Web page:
Since October 2014, MOAS has directly participated in search and rescue operations alongside the Italian and other European navies by purchasing a fishing ship, the M.Y. Phoenix, and converting it into a search and rescue vessel. The Phoenix has therefore been equipped with two leased unmanned aerial vehicles, inflatable boats and a 20-person strong crew comprising of former Maltese Navy and Coast Guard personnel, and doctors and paramedics initially provided by Médecins Sans Frontières. As the first privately-funded provider of humanitarian search and rescue and starting off through the initiatives and personal funds of its funders, MOAS now covers most of its running costs through crowdfunding and other private donations. Running costs have been kept low thanks to different arrangements with the private sector and other NGOs.

Initially only patrolling the waters between Sicily and Libya, MOAS has eventually also enlarged its activities to the Aegean Sea. Moreover, the scope of MOAS’ humanitarian search and rescue operations has further expanded to provide humanitarian support to migrants boats in the Andaman Sea.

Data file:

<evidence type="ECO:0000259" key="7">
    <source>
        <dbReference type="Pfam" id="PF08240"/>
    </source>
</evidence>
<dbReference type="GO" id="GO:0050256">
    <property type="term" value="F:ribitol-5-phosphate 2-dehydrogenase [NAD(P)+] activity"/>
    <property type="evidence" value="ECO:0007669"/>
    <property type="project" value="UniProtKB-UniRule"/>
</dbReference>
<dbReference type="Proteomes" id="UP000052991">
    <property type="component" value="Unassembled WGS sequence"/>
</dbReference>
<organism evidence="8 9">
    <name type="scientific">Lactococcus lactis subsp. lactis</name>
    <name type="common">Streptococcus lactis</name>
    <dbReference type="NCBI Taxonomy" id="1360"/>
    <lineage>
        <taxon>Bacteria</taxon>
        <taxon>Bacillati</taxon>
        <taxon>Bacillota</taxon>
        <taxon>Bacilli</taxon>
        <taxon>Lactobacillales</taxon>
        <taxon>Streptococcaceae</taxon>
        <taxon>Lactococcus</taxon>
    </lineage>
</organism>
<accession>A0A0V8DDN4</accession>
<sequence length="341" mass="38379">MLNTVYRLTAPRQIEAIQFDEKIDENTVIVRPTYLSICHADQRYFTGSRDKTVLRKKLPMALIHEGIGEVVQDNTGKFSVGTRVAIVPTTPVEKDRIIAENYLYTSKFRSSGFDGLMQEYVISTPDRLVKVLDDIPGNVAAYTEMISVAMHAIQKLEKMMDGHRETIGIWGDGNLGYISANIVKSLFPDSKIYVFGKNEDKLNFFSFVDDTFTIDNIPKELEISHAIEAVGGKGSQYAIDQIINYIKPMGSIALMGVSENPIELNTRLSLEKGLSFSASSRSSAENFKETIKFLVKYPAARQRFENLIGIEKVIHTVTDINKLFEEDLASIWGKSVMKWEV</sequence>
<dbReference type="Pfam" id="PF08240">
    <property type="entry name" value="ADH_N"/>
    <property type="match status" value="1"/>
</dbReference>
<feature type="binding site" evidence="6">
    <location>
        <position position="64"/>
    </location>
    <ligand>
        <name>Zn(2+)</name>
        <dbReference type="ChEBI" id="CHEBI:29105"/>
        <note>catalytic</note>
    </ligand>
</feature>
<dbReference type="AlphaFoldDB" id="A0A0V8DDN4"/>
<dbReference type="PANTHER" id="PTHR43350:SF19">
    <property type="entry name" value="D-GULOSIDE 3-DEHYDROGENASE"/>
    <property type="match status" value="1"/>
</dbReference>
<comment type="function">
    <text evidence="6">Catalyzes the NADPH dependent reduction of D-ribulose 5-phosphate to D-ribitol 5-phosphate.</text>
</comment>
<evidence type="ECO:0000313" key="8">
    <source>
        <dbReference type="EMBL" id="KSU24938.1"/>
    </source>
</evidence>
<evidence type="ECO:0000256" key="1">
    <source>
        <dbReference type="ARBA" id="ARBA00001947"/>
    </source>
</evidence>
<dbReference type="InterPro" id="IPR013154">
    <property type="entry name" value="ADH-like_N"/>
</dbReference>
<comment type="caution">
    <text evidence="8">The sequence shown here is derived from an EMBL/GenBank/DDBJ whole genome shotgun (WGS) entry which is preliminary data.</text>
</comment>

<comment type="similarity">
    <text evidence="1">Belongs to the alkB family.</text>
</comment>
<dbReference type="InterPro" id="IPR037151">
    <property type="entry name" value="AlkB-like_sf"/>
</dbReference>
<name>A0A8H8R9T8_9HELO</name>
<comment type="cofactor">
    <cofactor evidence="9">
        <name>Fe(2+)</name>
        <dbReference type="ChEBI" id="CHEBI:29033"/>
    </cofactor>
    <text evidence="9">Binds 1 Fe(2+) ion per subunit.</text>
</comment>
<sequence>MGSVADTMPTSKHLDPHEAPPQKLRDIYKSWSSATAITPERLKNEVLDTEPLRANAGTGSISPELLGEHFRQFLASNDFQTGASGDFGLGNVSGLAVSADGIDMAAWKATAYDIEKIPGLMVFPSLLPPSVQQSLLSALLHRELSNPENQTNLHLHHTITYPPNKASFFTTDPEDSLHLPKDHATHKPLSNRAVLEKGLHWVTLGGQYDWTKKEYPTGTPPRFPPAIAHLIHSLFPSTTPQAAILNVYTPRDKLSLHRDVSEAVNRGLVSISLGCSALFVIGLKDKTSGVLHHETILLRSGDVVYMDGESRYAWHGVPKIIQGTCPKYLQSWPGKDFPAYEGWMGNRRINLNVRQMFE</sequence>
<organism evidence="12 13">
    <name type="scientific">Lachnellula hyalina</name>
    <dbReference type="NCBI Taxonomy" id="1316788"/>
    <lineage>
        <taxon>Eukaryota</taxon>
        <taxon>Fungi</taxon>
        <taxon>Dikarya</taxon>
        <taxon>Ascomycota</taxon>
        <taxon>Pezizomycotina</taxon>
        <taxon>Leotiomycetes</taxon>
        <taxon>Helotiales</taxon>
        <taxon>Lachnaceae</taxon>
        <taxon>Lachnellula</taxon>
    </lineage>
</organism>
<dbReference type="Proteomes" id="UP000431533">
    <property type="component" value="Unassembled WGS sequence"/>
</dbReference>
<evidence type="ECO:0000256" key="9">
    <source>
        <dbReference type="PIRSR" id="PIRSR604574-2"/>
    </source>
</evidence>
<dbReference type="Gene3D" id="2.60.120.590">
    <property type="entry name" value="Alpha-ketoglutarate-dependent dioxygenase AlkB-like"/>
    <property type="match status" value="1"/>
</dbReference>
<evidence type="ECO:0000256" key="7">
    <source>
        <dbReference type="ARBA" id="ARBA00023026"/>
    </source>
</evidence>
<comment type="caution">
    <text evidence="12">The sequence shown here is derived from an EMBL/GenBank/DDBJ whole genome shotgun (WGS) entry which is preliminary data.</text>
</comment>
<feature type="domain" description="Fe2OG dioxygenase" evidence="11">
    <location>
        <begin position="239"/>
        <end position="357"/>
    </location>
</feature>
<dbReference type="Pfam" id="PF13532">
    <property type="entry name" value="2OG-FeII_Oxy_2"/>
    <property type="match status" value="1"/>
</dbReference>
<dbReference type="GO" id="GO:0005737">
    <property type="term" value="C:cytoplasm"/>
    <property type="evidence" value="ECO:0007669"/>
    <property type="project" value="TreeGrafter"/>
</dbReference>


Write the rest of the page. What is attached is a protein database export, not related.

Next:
Replication of the MOAS model

In spite of being a small organization with a limited budget and few personnel, MOAS offers an example that has been and will increasingly be replicated and adapted to new challenges. For instance, other charities are now considering to follow MOAS’ lead in entering the sea search and rescue domain. Progress in surveillance technology (such as with drones) and partnerships with the private sector and other NGOs have exposed the role NGOs can play in humanitarian emergencies. While they cannot replace states and international organizations in tackling the root causes of conflict and migration, encouraging innovative solutions such as those provided by MOAS can provide an important contribution to migratory emergencies and beyond.

This blog post was originally published on the website of the Knowledge Platform Security & Rule of Law.